Singapore must prevent its political divide from turning into a national divide, as the latter situation will mar the country's performance and growth, says former minister mentor Lee Kuan Yew.
Addressing some 1,800 undergraduates at the Nanyang Technological University ministerial forum on Monday evening, Lee said that since Singapore's independence in 1965, it was the country's solid backing of a meritocratic system that had pushed its standards of education and growth to unprecedented heights.
"A political divide... has already happened," he said. "But if a political divide remains one and not a national divide where national issues are concerned, then the impact on our growth will not be very much."
Lee went on to cite the "constant bickering" that he observed in countries with two-party systems such as the US, UK, France and Germany, saying that should Singapore experience a national divide, it will become "just another ordinary country, with the same problems".
"So my worry about the future is whether we'll have the same national solidarity, the same desire to increase education and increase performance, and having the best people in the best jobs... once we veer away from hat meritocratic system, our performance will drop," he said.
When asked about the applicability of his strict, authoritarian-style leadership to younger Singaporeans of today, the soon to be 88-year-old veteran leader acknowledged a changed attitude and receptiveness of citizens to policies.
"As Singapore grows more segmented, with more diverse educational levels, you will not have the same homogenous mass of people to rally behind a single policy," he said, comparing this to the period he spent as Singapore's first prime minister, when education levels were much lower.
"So it's a different society that we face, and therefore the political leaders (of today) will have a much more complicated job of getting society as a whole to accept programmes which are segmented to meet the needs of various strata of society," he added.
Lee went on to explain why he saw there could no longer be a one-size-fits-all way of doing things in Singapore, saying, "You have a highly competitive economy, with competitive different groups of people, so it becomes very difficult to forge policies which are homogenous and appeal to all... They have to be segmented to fit each social group."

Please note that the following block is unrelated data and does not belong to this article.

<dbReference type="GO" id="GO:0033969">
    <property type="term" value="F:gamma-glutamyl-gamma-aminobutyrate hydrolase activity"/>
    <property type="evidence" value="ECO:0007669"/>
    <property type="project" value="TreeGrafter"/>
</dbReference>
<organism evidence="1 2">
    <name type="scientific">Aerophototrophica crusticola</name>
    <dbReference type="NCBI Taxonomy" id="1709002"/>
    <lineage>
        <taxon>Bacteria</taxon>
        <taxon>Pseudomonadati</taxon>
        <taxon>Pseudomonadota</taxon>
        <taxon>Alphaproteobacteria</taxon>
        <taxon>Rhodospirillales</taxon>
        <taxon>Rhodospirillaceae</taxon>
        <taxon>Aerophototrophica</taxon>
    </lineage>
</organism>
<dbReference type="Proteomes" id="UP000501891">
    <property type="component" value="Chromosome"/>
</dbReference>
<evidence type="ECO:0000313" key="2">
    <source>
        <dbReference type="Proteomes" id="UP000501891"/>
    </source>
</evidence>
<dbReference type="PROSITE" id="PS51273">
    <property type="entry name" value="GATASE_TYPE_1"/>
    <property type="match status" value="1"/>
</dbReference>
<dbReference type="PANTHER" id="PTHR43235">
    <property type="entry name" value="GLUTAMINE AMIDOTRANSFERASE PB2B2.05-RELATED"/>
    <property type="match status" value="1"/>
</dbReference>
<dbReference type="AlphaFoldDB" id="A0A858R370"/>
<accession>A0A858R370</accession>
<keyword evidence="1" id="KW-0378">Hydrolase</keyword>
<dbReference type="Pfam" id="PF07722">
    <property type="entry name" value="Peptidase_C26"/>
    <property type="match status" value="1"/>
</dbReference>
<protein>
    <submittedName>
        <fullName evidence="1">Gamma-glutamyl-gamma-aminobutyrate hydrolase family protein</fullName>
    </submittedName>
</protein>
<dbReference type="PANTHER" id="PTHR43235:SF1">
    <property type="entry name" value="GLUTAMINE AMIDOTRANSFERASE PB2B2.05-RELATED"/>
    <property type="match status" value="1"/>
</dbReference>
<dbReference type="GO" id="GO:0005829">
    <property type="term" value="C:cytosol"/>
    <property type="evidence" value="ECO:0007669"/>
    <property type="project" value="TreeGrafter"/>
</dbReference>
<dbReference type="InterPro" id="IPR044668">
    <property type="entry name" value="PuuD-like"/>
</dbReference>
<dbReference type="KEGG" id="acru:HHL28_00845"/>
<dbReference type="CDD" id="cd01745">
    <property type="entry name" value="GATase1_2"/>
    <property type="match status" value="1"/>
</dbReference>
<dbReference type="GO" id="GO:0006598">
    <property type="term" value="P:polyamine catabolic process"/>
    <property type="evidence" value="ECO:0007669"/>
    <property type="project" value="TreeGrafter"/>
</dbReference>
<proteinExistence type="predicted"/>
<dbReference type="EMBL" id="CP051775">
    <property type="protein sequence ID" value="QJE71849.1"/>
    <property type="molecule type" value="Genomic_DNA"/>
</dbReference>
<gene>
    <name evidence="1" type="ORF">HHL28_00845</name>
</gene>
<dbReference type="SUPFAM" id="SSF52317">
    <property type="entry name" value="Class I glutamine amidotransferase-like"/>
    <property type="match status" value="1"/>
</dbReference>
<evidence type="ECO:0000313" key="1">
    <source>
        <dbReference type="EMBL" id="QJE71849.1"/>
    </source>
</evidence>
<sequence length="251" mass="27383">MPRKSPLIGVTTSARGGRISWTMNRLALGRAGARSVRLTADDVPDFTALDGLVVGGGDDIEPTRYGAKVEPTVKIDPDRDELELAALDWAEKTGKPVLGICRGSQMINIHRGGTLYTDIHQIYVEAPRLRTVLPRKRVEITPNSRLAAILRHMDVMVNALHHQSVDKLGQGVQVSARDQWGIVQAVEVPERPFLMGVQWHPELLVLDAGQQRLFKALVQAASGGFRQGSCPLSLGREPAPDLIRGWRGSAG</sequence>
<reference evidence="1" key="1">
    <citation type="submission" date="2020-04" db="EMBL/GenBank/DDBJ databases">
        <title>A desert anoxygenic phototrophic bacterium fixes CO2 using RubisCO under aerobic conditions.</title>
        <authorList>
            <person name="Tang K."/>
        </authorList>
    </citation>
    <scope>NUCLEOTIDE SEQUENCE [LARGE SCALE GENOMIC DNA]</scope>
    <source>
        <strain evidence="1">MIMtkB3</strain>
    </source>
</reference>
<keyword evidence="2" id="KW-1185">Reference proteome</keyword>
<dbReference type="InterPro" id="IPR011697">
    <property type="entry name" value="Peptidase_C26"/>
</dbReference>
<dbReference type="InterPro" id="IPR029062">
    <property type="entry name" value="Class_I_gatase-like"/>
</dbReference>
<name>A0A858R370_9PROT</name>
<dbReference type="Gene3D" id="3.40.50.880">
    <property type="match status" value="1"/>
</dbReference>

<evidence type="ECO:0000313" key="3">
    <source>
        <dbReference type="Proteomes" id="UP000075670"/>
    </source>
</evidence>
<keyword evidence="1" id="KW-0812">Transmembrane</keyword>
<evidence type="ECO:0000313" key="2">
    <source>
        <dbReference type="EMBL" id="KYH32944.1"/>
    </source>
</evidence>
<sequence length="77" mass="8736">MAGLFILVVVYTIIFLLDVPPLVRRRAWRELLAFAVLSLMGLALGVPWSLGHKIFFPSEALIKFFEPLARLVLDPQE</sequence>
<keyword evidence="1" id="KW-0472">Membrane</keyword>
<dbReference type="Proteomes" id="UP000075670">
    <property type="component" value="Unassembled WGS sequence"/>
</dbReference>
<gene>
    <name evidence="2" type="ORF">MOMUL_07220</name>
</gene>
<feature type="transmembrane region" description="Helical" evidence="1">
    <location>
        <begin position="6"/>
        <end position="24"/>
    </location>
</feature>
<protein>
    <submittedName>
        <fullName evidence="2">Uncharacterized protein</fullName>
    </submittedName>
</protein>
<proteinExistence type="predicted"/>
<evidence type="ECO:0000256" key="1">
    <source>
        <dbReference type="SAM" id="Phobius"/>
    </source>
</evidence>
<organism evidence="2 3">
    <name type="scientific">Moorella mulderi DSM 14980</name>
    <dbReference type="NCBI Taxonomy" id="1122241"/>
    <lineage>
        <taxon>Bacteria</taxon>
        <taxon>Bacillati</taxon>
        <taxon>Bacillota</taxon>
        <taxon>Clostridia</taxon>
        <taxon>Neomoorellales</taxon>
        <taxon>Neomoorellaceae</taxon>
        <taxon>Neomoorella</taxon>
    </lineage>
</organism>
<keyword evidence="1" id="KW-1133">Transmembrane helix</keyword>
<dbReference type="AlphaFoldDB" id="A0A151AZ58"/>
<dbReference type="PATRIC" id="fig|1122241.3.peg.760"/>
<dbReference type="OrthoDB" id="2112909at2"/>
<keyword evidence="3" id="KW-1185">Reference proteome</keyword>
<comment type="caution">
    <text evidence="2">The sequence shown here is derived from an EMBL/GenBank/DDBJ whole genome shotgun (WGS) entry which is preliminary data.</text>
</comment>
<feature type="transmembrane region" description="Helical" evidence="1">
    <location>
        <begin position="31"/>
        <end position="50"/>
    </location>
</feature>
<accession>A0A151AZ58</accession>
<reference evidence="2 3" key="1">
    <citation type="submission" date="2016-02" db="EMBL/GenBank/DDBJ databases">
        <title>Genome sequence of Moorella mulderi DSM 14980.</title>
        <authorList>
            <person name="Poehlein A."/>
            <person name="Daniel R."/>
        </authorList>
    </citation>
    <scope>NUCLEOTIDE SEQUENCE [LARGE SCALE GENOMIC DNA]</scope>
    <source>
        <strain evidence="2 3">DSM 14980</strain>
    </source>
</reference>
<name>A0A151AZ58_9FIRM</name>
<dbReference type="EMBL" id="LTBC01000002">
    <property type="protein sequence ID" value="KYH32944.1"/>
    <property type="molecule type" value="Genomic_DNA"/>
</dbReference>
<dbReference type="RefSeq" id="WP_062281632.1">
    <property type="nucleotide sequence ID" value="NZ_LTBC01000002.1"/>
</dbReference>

Sharing his thoughts on the greatest challenges that Singaporeans will face in the coming decade, Lee addressed the students candidly, reminding them not to adopt an attitude of expectation when they graduate with their respective degrees.
He said that as compared to the 1960s and 70s, where university graduates constituted just five to seven per cent of every cohort of students, today, some 50 per cent of each batch of Singaporean students will have graduated from a university, either locally or abroad.
"I think our biggest challenge is... not to say, well, I'm a graduate, and so I deserve more. This is one of the problems we now have... because of the expansion of our universities, and then you have the (students from) polytechnics becoming graduates of universities in Britain, you have a situation where 50 per cent of the population says, I am a graduate and I expect these rewards."
"We haven't become brighter as a population -- we've become more educated, that's all," said a very candid Lee. "That's the problem the government faces, and that's the problem the public faces (the attitude of expectation), because they've got to understand that no policy can satisfy all segments."
Over the no-holds-barred 45-minute question-and-answer session, Lee fielded questions raised on a wide variety of topics, from nuclear power to food security, and on hot-button issues like foreign talent and the changing political landscape of Singapore.
When asked about the increasing political awareness of young people in Singapore, Lee shot back, saying that political awareness involved knowledge of the "political divides between classes, the way the economy is going, and what opportunities there are for different groups of people."
"Being politically aware after the (general) election means you just got excited over the election, and voted for one party or the other," he said. "That does not mean you are politically aware. If you were politically aware, your votes would have been much wiser," he added, to laughter from the audience.
He was also asked about the comment made by Major-General Chan Chun Sing, Acting Minister for Community Development, Youth and Sports, about religious harmony in Singapore.
To that, Lee responded that he disagreed with MG Chan's views that there is a divide between religious and non-religious people in Singapore, asserting instead that it lay between competing religions.
Being an agnostic himself, however, Lee concluded, "If you try to convert me, I'll say thank you very much. I've thought about heaven and hell, and I'm prepared to face either, if either of them exist."